For many people, a bad experience can become a filter for how they view their lives. They begin having an expectation in the future that other bad things will happen and begin to avoid situations where they believe these bad things will occur. They also often begin associating with others who support them in their negative view of the world. Think about negative groups of people you may know like this. Low achievers avoid situations where there has been some sort of pain before. They allow this pain to continue influencing them. Children often close so many doors in their life by simply avoiding areas where they have been in pain before. Adults do the same thing. Instead, imagine the power you would have if you used something negative to change your life and rechanneled your experiences into something more positive.
Another issue I want to bring up briefly involves finding your “jet fuel.” A huge mistake many people make is not being honest with themselves about the emotions they are actually feeling. Many people who may feel angry, sad, or hurt do not allow themselves to ever experience the pain associated with whatever caused them to feel bad. You need to experience the pain; the pain you feel is actually a very good thing. Experience the pain and then use this pain to fire you up to do better in the future. When you know that you can use negative energy in a positive way you will never have to be fearful of bad experiences because you will know these experiences will ultimately help you and not hurt you.
Never close down. Take punishment and learn from it.
The best lessons we get from life are from the bad things that happen to us. You can do more than learn from negative experiences, you can use them to fire you up.
Think about the power of taking intense negative energy and using this energy positively. This is a massive advantage and something that will help you greatly. If something bad happens, channel this energy into something positive. This will change your life and your career.
About Harrison Barnes
Harrison Barnes is the Founder of BCG Attorney Search and a successful legal recruiter himself. Harrison is extremely committed to and passionate about the profession of legal placement. His firm BCG Attorney Search has placed thousands of attorneys. BCG Attorney Search works with attorneys to dramatically improve their careers by leaving no stone unturned in a search and bringing out the very best in them. Harrison has placed the leaders of the nation’s top law firms, and countless associates who have gone on to lead the nation’s top law firms. There are very few firms Harrison has not made placements with. Harrison’s writings about attorney careers and placements attract millions of reads each year. He coaches and consults with law firms about how to dramatically improve their recruiting and retention efforts. His company LawCrossing has been ranked on the Inc. 500 twice. For more information, please visit Harrison Barnes’ bio.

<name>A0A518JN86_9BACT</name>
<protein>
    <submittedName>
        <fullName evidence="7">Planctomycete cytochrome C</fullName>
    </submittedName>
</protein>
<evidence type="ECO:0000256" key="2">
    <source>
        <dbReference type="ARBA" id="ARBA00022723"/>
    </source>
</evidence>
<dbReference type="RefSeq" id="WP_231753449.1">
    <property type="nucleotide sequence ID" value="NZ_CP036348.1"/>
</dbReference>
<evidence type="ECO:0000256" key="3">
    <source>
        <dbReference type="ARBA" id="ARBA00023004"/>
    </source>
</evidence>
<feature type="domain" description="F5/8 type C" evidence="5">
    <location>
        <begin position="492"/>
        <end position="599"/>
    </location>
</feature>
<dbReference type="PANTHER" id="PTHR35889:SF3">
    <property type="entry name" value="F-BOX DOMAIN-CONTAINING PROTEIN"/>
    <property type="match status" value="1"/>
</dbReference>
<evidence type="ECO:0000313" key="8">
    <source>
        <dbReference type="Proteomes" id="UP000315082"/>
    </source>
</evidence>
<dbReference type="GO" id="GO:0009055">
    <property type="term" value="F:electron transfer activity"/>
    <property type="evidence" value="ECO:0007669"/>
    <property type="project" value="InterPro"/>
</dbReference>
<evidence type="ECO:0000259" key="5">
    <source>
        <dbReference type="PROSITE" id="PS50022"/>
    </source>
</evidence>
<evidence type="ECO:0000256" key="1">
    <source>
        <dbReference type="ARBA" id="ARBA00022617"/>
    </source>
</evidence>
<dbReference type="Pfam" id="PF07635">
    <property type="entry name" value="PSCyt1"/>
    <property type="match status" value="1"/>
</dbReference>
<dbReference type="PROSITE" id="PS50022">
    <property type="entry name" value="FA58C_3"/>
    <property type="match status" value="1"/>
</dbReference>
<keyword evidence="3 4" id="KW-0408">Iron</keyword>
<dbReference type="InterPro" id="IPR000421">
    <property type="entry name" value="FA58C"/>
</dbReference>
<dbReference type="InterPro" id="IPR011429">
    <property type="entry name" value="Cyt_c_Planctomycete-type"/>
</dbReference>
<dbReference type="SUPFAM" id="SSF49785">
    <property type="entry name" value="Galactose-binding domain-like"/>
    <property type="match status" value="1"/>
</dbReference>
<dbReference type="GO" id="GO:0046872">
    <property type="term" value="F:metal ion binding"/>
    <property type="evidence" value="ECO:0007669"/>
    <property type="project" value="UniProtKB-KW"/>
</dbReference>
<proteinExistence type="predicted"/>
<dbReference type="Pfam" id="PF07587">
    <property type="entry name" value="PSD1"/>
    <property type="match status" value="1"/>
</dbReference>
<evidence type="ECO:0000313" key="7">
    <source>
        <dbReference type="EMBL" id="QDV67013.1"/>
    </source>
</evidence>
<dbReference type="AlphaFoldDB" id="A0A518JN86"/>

About BCG Attorney Search
BCG Attorney Search matches attorneys and law firms with unparalleled expertise and drive that gets results. Known globally for its success in locating and placing attorneys in law firms of all sizes, BCG Attorney Search has placed thousands of attorneys in law firms in thousands of different law firms around the country. Unlike other legal placement firms, BCG Attorney Search brings massive resources of over 150 employees to its placement efforts locating positions and opportunities that its competitors simply cannot. Every legal recruiter at BCG Attorney Search is a former successful attorney who attended a top law school, worked in top law firms and brought massive drive and commitment to their work. BCG Attorney Search legal recruiters take your legal career seriously and understand attorneys. For more information, please visit www.BCGSearch.com.